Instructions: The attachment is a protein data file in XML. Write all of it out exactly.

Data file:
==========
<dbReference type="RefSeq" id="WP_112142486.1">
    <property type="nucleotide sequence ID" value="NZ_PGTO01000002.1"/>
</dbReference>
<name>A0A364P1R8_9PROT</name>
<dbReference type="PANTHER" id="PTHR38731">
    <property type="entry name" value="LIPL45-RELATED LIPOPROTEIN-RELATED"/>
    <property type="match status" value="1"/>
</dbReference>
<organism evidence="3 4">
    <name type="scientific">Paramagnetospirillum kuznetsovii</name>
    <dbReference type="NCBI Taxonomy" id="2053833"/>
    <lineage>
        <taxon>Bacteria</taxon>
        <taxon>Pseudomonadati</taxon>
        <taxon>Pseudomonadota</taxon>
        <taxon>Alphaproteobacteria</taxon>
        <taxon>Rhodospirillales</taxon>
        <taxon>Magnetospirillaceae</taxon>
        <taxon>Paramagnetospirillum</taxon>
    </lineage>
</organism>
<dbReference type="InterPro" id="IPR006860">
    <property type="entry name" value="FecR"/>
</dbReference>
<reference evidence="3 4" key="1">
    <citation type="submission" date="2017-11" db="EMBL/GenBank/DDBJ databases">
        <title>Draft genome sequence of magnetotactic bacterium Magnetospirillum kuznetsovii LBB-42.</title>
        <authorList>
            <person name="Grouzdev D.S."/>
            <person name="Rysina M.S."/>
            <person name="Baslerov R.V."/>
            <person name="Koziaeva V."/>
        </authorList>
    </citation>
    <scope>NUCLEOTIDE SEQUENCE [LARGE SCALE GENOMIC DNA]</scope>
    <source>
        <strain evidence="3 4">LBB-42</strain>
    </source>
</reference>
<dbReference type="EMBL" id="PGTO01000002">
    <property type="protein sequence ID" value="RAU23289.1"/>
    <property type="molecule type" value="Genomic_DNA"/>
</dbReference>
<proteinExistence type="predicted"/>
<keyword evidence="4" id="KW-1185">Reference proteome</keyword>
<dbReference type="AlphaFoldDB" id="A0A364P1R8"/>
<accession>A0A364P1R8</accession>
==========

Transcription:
<dbReference type="RefSeq" id="WP_112142486.1">
    <property type="nucleotide sequence ID" value="NZ_PGTO01000002.1"/>
</dbReference>
<name>A0A364P1R8_9PROT</name>
<dbReference type="PANTHER" id="PTHR38731">
    <property type="entry name" value="LIPL45-RELATED LIPOPROTEIN-RELATED"/>
    <property type="match status" value="1"/>
</dbReference>
<organism evidence="3 4">
    <name type="scientific">Paramagnetospirillum kuznetsovii</name>
    <dbReference type="NCBI Taxonomy" id="2053833"/>
    <lineage>
        <taxon>Bacteria</taxon>
        <taxon>Pseudomonadati</taxon>
        <taxon>Pseudomonadota</taxon>
        <taxon>Alphaproteobacteria</taxon>
        <taxon>Rhodospirillales</taxon>
        <taxon>Magnetospirillaceae</taxon>
        <taxon>Paramagnetospirillum</taxon>
    </lineage>
</organism>
<dbReference type="InterPro" id="IPR006860">
    <property type="entry name" value="FecR"/>
</dbReference>
<reference evidence="3 4" key="1">
    <citation type="submission" date="2017-11" db="EMBL/GenBank/DDBJ databases">
        <title>Draft genome sequence of magnetotactic bacterium Magnetospirillum kuznetsovii LBB-42.</title>
        <authorList>
            <person name="Grouzdev D.S."/>
            <person name="Rysina M.S."/>
            <person name="Baslerov R.V."/>
            <person name="Koziaeva V."/>
        </authorList>
    </citation>
    <scope>NUCLEOTIDE SEQUENCE [LARGE SCALE GENOMIC DNA]</scope>
    <source>
        <strain evidence="3 4">LBB-42</strain>
    </source>
</reference>
<dbReference type="EMBL" id="PGTO01000002">
    <property type="protein sequence ID" value="RAU23289.1"/>
    <property type="molecule type" value="Genomic_DNA"/>
</dbReference>
<proteinExistence type="predicted"/>
<keyword evidence="4" id="KW-1185">Reference proteome</keyword>
<dbReference type="AlphaFoldDB" id="A0A364P1R8"/>
<accession>A0A364P1R8</accession>